As inhabitants of the Internet, we’ve become so inured to the hyperbolic advertising and questionable offers that we miss the incredible values that are ripe for the taking. If you know where to look, you can find all sorts of awesome stuff available for the low, low cost of $0. Whether you’re looking for a great image management app, free AAA games, or the proverbial free lunch, we can tell you where to find it. But wait, there’s more! We’ll also show you three things that seem free, but really aren’t.
Borderlands is an undeniably fun game with a killer concept, innovative game mechanics, a gorgeous art style, and kick-ass cooperative gameplay, but it also includes some frustrating design choices that require the player to bend to the limitations of the game. If you can do that, and you enjoy shooters and Diablo-esque action RPGs, you’re going to love this game.
The sales pitch for Borderlands is simple: It’s first-person Diablo… with guns. While exploring a large, open, post-apocalyptic world, you complete quests, collect loot, and go on adventures with up to three of your pals. While it may sound like Fallout 3, Borderland’s shooter heritage is obvious—the combat is fast and furious without the maddening influence of a random-number generator to take your shots off target. The game feels more like Quake than any RPG.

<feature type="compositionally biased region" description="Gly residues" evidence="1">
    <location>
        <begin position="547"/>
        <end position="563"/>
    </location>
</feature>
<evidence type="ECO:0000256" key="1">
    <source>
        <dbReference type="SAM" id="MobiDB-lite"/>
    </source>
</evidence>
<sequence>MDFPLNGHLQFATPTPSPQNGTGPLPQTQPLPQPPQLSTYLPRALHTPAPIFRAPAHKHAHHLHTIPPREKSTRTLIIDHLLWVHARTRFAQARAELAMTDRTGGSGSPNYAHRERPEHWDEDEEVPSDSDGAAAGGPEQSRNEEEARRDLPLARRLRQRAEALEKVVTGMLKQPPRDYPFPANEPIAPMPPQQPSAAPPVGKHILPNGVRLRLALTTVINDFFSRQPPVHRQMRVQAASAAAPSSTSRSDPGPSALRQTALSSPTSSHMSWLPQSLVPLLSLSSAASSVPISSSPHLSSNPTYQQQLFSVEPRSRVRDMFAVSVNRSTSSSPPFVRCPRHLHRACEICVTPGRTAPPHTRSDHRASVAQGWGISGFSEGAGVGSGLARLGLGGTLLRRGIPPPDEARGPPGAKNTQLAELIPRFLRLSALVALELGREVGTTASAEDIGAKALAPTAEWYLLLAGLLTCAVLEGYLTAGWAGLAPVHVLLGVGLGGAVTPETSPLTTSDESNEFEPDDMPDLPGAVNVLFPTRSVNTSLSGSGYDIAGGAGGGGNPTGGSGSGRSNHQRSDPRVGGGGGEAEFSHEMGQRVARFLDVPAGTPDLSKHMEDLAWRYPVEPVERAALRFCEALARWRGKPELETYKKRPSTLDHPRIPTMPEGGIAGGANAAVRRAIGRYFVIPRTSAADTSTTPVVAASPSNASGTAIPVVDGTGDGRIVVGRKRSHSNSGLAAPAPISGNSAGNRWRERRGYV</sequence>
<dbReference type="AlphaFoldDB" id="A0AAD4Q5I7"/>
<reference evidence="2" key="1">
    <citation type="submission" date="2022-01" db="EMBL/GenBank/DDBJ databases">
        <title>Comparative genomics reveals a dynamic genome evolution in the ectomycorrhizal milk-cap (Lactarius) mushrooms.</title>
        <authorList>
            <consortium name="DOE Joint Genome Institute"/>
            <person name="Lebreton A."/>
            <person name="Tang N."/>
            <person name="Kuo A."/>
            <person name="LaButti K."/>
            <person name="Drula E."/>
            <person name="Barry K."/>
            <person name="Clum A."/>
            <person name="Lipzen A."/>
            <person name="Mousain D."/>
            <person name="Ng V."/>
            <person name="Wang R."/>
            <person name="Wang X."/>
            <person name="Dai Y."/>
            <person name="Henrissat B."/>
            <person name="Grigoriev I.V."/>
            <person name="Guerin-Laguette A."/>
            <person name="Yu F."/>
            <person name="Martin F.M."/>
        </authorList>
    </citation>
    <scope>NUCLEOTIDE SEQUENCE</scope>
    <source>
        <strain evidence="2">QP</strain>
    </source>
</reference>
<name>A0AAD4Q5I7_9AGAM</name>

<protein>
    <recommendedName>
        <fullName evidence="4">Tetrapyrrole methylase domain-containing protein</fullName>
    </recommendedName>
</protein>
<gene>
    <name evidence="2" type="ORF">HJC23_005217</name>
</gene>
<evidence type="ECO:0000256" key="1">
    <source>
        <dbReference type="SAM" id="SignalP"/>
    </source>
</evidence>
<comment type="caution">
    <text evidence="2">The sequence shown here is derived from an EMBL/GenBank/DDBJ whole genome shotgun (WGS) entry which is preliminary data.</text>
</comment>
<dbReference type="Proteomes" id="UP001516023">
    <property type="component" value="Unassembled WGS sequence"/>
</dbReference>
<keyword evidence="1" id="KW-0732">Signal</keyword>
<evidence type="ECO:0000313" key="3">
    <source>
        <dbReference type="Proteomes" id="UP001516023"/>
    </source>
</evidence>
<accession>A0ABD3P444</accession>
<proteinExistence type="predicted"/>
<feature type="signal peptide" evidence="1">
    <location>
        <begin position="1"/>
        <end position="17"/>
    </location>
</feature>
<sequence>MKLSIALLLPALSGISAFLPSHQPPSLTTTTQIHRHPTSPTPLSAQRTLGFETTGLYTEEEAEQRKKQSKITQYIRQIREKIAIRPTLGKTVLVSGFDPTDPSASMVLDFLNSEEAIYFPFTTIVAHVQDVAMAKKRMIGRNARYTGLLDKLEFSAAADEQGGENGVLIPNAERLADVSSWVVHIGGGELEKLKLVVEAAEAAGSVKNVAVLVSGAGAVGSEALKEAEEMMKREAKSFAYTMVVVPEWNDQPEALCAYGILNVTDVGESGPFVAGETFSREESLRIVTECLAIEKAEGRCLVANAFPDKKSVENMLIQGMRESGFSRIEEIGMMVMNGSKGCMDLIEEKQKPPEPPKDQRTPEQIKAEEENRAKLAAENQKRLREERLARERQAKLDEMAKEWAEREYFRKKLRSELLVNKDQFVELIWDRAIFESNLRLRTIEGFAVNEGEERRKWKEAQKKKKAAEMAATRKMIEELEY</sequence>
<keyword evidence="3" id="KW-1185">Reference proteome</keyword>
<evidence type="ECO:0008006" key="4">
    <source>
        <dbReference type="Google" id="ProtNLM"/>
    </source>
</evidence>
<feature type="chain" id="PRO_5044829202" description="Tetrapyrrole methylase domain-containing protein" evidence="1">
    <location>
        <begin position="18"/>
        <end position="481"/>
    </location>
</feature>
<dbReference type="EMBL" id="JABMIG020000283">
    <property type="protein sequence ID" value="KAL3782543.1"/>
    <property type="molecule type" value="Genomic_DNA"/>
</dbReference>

A while ago we wrote about setting up a MAME machine, which allows you to play faithfully emulated old arcade games on your computer. In an aside to that article, we mentioned that a similar program exists for the other arcade staple—pinball machines. Some pinball fans have written in, asking for more information, and because we love all arcade technology equally here at Maximum PC, we decided to do a quick writeup on how to get started playing classic pinball machines with Visual Pinball and PinMAME.
Read on to find out how to play your favorite pinball classics for free!
Id Software didn’t develop the latest Wolfenstein, but the sequel to its genre-founding 1991 classic Wolfenstein 3D absolutely captures the meaning of the studio’s name: an impulsive, stimulating shooter full of gory, colorful, mindless gunplay.